s which would enlist prunes as an ingredient, I came to the conclusion that I wasn't going to find any recipe of that kind and that I would have to invent one for the occasion...

So, I opted for a zesty and slightly smok
y lemon-scented crust with cocoa nibs (that were given to me by the kind and generous Mamina, a French foodblogger at "Et Si C'était Bon?" - merci beaucoup!!!), a tangy and fragrantly spicy 5 spice prune filling and a coconutty and almondy crumble topping.

As you can imagine, those "Prune Bars" were fantastic and so enjoya
ble with their layers of refined flavors that blend equisitely together.

~ Prune Bars ~
Recipe by Rosa @ Rosa's Yummy Yums 2009.

Makes about 16 bars.

Ingredients for the "Prune Filling":
2 Cups (~ 250g) Fresh prunes/plums, cut in cubes
2 Tbs (30g) Castor sugar
2 Tbs (30g/ml) Lime juice
1/2 Tsp (2.5g) Five spice powder
1 Tsp (5g) Cornstarch
Ingredients for the "Crust":

1 1/4 Cups (160g) Plain white flour
1/3 Cup (70g) Castor sugar
1/2 Tsp (2.5g) Sea salt
1/2 Cup (120g) Unsalted butter, cut into small cubes
The zest of 1/2 organic lemon, finely grated
1/2 Tsp (2.5g) Vanilla extract
2-3 Tsps (10-15g) Cocoa nibs (optional)
Ingredients for the "Crumb Topping":
4 Tbs of the Crust mixture

1/4 Cup (22g) Almond sliced
1/3 Cup (30g) Sweetened coconut

Method for the "Plum Filling:
1. In a non-reactive saucepan, sprinkle the sugar and spice over the plums and let the fruit macerate for about 20 - 30 minutes.
2. Add the lime juice and cook the plums until the liquid has evaporated and the fruit is thick and chunky. You can mash some of them if you prefer.
3. Let cool and then incorporate the cornstarch.
Method for the "Crust":
Position a rack in the center of the oven and preheat the oven to 180° C (350° F).
5. Grease the bottom and sides of a 13 x 13cm (9 by 9-inch) baking p
6. In a small bowl, stir together the flour and salt. Set aside.
7. In the bowl of an electric mixer, using the paddle attachment, beat the butter, vanilla, lemon and sugar at medium speed until combined, about 1 minute.
8. At low speed, add the flour mixture and mix just until crumbly.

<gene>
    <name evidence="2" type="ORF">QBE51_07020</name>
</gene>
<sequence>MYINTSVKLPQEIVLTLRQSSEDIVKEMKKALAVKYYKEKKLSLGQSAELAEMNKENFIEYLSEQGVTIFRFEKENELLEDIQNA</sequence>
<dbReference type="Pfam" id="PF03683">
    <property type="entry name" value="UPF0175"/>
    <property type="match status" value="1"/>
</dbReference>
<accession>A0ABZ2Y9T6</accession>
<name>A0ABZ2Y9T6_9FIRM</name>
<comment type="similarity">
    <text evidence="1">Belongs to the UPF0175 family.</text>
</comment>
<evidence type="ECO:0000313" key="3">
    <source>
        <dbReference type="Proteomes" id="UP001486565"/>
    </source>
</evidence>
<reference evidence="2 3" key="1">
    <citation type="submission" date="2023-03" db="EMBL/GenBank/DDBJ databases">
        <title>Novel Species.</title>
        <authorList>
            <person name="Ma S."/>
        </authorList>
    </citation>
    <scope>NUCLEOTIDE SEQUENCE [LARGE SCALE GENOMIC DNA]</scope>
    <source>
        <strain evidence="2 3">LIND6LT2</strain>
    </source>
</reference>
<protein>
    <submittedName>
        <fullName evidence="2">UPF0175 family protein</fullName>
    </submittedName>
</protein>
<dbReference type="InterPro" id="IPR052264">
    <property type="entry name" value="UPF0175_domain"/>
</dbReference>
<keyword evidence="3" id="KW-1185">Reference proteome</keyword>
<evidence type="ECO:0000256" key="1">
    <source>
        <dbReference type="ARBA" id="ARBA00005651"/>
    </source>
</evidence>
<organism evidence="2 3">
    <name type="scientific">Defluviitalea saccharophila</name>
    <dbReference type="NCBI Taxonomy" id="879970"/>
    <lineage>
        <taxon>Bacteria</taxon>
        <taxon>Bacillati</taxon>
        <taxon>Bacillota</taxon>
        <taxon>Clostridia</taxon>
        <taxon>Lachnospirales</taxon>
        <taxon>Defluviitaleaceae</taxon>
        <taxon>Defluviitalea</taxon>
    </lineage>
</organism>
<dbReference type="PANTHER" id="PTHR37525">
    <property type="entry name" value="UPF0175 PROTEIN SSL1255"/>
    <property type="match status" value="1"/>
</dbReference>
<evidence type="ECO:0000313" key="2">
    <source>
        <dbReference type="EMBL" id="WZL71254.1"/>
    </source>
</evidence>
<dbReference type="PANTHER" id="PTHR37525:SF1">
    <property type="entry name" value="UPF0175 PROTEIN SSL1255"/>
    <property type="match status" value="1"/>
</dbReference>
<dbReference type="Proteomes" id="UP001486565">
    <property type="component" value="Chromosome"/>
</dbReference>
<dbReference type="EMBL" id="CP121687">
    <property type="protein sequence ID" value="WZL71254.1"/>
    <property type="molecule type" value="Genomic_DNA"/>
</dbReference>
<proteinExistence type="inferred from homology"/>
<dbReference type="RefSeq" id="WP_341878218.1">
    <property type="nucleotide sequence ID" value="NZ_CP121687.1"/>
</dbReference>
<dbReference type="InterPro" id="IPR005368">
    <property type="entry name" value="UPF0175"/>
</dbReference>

9. Set aside 4 tbs of this mixture for the crumb topping.
10. Mix 2 tsps cocoa nibs to the rest of the dough and turn out into the prepared pan.
11. With floured fingertips, press the dough evenly into the bottom of the pan.
Using a spatula or the back of the spoon, spread the plum filling evenly over the dough.
Method for the "Crumb Topping":
13. Mix all ingredients for the crumb topping and spread evenly over the prune jam.
14. Bake on the middle of the oven, until golden brown 30 to 40 min
15. Cool the bars completely before cutting them into squares or rectangles.

You can replace the castor sugar by brown (light or dark) sugar.
If you have no prunes at hand, try this recipe with plums, peaches, nectarines, apricots or evn bananas.
Those bars can be stored in an airtight container in
the refrigerator for up to 3 days.

Serving suggestions:
Serve those bars with whipped cream, clotted cream, mascarpone, ice cream or just a glass of ice cold milk.


~ Carrés Aux Quetshes/Pruneaux ~
Recette par Rosa @ Rosa's Yummy Yums 2009.

Pour environ 16 carrés.

Ingrédients pour la "Garniture Aux Quetsches":
2 Tasses (~ 250g) de Quetsches/pruneaux, coupés en morceaux

2 CS (30g) de Sucre cristallisé
2 CS (30g/ml) de Jus de lime
1/2 CC (2.5g) de 5 épices

1 CC (15g) de Maizena
Ingrédients pour la "Croûte":
1 1/4 Tasses (160g) de Farine blanche

1/3 de Tasse (70g) de Sucre cristallisé
1/2 CC (2.5g) de Sel de mer

120g de Beurre non-salé, coupé en petits cubes
Le zeste d'un 1/2 citron bio, finement rapé
1/2 CC 82.5g) d'Extrait de vanille pure
2-3 CC (10-15g) d'Eclats de cacao (en option)
Ingrédients pour le "Streusel":
4 CS du Mélange pour la croûte

1/4 de Tasse (22g) d'Amandes éffilées
1/3 de Tasses (30g) de Noix de coco rapée, sucrée

Méthode pour la "Garniture Aux Quetsches":
1. Dans une casserole, mélanger le sucre et les épices avec les quetsches en cubes, puis laisser macérer pendant 20 à 30 minutes.
2. Ajouter le jus de lime et cuire jusqu'à ce que le liquide se soit évaporé, que la garniture soit épaisse et que les fruits aient "fondu".
3. Laisser refroidir puis incorporer la maizena.
Méthode pour la "Croûte":
Préchauffer le four à 180° C et positionner la grille au milieu du four.
2. Beurrer un moule à Brownies de 13 x 13cm.

3. Dans un petit bol, mélanger la farine avec le sel et mettre de côté.
4. Mettre le beurre, la vanille, le zeste et le sucre dans le bol d'un mixer afin que le mélange blanchisse, environ 1 minute.
5. Ajouter le mélange farine/sel et pulser suffisamment afin que le mélange soit sabloneux et grossier.
6. Mettre de côté 4 CS de ce mélange (pour le "streusel").
7. Mélanger 2 CC d'éclats de cacao avec le reste du mélang
e pour la croûte, puis étaler dans le moule.
8. Avec vos doigts (enfarinés) presser le mélange afin d'obtenir une croûte lisse et uniforme.
A l'aide d'une spatule, étaler la garniture aux quetsches sur la croûte.
Méthode pour le "Streusel":
10. Mélanger tous les ingrédients pour le streusel et saupoudrer le dessus des carrés avec.
11. Cuire pendant 30 à 40 minutes, jusqu'à ce que le de
ssus des carrés soit doré.
12. Laisser refroidir sur une grille et couper en carrés seulemen
t une fois que les barres sont complétement refroidies.

Vous pouvez remplacer le sucre cristallisé par du sucre brun (clair ou foncé).
Si vous n'avez pas de quetsches à la maison, vous pouvez faire ces carrés avec des prunes, pêches, nectarines, abricots ou même des bananes.
Ces carrés peuvent être conservés au frigo pendant en
viron 3 jours.

Idées de présentation:
Servir ces carrés avec de la crème fouettée, de la "clotted cream", du mascarpone, de la glace ou simplement avec un verre de lait très froid.